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Photo by Gage Skidmore, Creative Commons license 2.0

California Gov. Gavin Newsom announced Wednesday that he's taking action to release half a billion dollars in funding to address homelessness. The money is part of a $650 million package of emergency funding already approved by state legislators, but held up because the Trump administration has dragged its feet on releasing data that would allow the money to be spent. Cities and counties can begin applying for funding immediately.

While more federal money to help with California's homelessness crisis would help, this delay has nothing to do with Trump demanding Newsom investigate Joe Biden. The San Jose Mercury News explains how the federal government managed to prevent California from spending its own damn money:

The governor accused the Trump administration of trying to politicize the issue and preventing the funding from getting to local officials who can put it to use. State law says that funding allocations ultimately must be based off homeless counts approved by the federal government. But Newsom's office says Trump's team has been sitting on the data for months.

So instead, California will use preliminary homeless estimates to distribute $500 million and wait for the final numbers to allocate the remainder of the funds.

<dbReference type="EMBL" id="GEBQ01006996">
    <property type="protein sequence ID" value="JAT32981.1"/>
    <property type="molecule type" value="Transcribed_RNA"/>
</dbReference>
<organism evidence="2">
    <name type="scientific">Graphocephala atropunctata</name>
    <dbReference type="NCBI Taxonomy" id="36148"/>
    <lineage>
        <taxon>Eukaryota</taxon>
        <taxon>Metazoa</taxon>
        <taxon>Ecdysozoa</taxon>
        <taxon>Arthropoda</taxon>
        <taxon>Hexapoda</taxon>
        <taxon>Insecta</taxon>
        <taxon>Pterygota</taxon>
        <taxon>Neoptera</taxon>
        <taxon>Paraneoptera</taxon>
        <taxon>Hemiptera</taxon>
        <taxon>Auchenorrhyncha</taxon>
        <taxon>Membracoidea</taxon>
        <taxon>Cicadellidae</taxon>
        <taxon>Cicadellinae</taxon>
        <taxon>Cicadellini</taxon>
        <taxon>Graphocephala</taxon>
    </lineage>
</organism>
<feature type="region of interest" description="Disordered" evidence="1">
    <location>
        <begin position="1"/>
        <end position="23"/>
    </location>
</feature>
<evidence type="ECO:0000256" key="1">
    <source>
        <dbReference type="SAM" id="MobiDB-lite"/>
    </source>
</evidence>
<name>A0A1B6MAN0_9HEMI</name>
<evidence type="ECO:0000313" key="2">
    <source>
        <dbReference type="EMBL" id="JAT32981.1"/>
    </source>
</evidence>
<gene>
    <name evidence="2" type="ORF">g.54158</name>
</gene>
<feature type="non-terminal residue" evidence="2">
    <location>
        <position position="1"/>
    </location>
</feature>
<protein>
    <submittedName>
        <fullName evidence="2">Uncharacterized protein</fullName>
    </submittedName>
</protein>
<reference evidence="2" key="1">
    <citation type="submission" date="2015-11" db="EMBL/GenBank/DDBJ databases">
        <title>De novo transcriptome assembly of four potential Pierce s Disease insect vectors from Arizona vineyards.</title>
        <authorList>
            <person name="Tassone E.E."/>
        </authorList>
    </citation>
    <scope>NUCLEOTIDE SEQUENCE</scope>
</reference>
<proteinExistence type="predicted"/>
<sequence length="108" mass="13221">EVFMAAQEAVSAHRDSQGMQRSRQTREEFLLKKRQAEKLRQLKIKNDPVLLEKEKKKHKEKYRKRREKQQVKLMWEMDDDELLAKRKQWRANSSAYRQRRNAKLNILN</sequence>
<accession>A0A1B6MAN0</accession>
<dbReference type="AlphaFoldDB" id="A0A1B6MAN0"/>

What? The feds are holding up routine government data at a time when Donald Trump is routinely attacking California for supposedly not doing enough about homelessness? Pardon us while we locate our shocked faces. Also not surprising: The Department of Housing and Urban Development, which is responsible for the data on homelessness, didn't return the Mercury News's request for comment. Ben Carson was probably shopping for furniture.


Newsom got on the Twitters yesterday to give wingnuts the chance to insist that merely spending money on problems isn't nearly as effective as just yelling "personal responsibility" at people in distress:

No, you don't need to read the replies, which are mostly about how Democrats created homelessness through evil magic. We especially liked the dipshit who blamed the California legislature for tying the funds to federal data, because how's that for stupid laws, huh?

Out in the real world, California mayors and groups that work to help people in homelessness were happy the funds can finally be put to use. San Jose Mayor Sam Liccardo, who we are getting something of an instant long-distance crush on, said his city's cut of the state funding is likely to be about $20 million, with which a lot of good can be done: